A long-awaited report by the Justice Department’s watchdog Thursday found no indication that political bias affected decisions in the FBI’s 2016 investigation into Hillary Clinton’s email server, but the review criticized agents and ex-FBI Director James Comey for violating bureau norms during the probe.
The department’s inspector general turned up fresh evidence of FBI officials exchanging messages critical of President Donald Trump and of leaking to the media, and the report faulted the FBI for several weeks of inaction following the September 2016 discovery of emails relevant to its investigation on a laptop belonging to former Democratic Rep. Anthony Weiner, who was married to a top Clinton aide.
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Comey was singled out for withering criticism by Inspector General Michael Horowitz, including accusations of insubordination against top Justice Department officials and of making “a serious error of judgment” in notifying Congress shortly before the 2016 election that the FBI was re-opening its Clinton email probe. Comey later reiterated his recommendation that she not face charges, but Clinton has said the letter nonetheless helped cause her loss.
The report undercuts Trump’s argument that the FBI, acting for political reasons, let Clinton off the hook over her use of a private email server as secretary of state. But it likely will fuel his claims that FBI agents were biased against him, and Trump could point to Horowitz’s criticism of Comey as belated justification for the decision to fire him last year amid an FBI investigation into Russian interference in the 2016 election. He has long called the probe a "witch hunt."
White House press secretary Sarah Huckabee Sanders said Trump was briefed on the report Thursday.
"It reaffirms the president’s suspicions about Comey’s conduct and the bias among some of the members at the FBI," she said.
In a response appended to the report, the FBI — led by Trump appointee Christopher Wray — said it accepted the conclusion that political bias played no role in the decision-making by the FBI in the Clinton investigation, despite the finding of multiple missteps. And Comey said he welcomed the report, regardless of the pounding he took in it.
“I respect the DOJ IG office, which is why I urged them to do this review,” he said on Twitter. “The conclusions are reasonable, even though I disagree with some.”
“The report also resoundingly demonstrates that there was no prosecutable case against Mrs. Clinton, as we had concluded,” the ex-FBI director continued in a New York Times op-ed. “Although that probably will not stop some from continuing to claim the opposite is true, this independent assessment will be useful to thoughtful people and an important contribution to the historical record.”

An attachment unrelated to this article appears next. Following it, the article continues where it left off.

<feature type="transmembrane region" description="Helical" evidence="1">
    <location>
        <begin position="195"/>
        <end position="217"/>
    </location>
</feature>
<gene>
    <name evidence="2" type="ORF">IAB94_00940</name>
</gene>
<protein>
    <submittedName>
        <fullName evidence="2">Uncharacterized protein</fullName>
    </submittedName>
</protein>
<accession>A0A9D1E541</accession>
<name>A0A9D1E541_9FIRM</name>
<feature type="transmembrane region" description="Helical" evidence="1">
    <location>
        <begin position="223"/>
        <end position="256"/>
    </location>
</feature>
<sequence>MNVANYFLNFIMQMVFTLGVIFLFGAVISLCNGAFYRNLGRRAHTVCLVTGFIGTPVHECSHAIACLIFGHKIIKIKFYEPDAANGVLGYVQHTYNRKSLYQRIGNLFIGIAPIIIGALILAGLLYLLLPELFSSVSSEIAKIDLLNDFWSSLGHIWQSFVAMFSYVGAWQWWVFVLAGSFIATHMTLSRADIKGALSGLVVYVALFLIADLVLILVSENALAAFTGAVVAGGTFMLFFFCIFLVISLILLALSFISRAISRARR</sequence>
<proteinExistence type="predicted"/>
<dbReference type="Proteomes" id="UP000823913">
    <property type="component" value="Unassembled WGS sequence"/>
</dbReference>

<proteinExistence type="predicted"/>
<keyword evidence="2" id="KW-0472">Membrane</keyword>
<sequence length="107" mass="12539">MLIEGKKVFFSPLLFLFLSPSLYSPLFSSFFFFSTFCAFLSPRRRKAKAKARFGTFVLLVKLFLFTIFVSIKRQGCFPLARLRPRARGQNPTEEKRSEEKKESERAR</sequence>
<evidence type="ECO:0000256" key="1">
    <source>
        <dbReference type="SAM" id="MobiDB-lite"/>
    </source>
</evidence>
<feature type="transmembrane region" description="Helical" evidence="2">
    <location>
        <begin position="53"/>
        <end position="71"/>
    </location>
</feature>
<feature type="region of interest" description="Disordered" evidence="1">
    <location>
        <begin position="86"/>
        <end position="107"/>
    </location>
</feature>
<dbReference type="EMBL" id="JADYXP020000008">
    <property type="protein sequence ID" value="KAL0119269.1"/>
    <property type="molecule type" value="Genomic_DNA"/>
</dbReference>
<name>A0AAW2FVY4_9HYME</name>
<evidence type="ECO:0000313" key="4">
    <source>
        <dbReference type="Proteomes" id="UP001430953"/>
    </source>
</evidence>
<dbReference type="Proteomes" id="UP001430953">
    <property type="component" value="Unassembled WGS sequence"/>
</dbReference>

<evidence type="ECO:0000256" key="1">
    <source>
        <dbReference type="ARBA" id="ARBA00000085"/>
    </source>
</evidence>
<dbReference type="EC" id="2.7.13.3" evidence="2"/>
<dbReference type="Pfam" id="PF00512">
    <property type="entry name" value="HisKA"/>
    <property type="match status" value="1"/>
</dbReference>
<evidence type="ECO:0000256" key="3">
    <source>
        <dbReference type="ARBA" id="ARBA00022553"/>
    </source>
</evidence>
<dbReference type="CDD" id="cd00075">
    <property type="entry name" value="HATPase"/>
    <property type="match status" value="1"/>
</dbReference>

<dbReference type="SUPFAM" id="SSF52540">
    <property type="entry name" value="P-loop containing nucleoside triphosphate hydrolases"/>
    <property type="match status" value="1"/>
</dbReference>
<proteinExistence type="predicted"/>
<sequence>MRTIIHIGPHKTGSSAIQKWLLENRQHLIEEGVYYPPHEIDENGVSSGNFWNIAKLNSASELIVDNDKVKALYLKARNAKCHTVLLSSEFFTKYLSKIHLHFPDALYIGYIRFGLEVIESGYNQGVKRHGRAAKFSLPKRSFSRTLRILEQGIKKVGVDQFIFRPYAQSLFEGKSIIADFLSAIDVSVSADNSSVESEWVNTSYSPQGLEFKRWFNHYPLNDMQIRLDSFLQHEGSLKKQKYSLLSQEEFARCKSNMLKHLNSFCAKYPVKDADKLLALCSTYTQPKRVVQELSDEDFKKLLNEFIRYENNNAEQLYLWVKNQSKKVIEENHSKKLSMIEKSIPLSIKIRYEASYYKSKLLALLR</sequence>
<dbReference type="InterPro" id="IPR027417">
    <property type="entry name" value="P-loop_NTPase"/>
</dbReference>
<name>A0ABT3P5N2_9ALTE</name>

The report said the decision not to recommend charges against Clinton was “consistent with the Department’s historical approach in prior cases under different leadership,” but Horowitz expressed no explicit view on whether Clinton should have been charged or whether such a case could be won in court.
Republicans on Thursday sharply criticized the FBI’s actions in 2016.
"The law enforcement community has no greater ally in Congress than me. But continued revelations of questionable decision making by FBI and DOJ leadership destroys confidence in the impartiality of the institutions I have long served, respected, and believed in," Rep. Trey Gowdy (R-S.C.) said in a statement. "This is not the FBI I know. This is not the FBI our country needs. This is not the FBI citizens and suspects alike deserve."
Horowitz found that five FBI employees assigned to the email case exchanged texts or instant messages that were hostile to Trump or supported Clinton. In one previously unreleased exchange, FBI agent Peter Strzok — who was deeply involved in both the Clinton probe and the investigation of the Trump campaign’s ties to Russia — seemed to vow to block Trump from winning.
Trump’s "not ever going to become president, right? Right?!" FBI attorney Lisa Page asked via text on August 8, 2016.
"No. No he won’t. We’ll stop it," Strzok replied.
Horowitz said the FBI personnel had a right to political views but should not have been exchanging such blatantly political messages on FBI equipment and while involved in investigations of those candidates.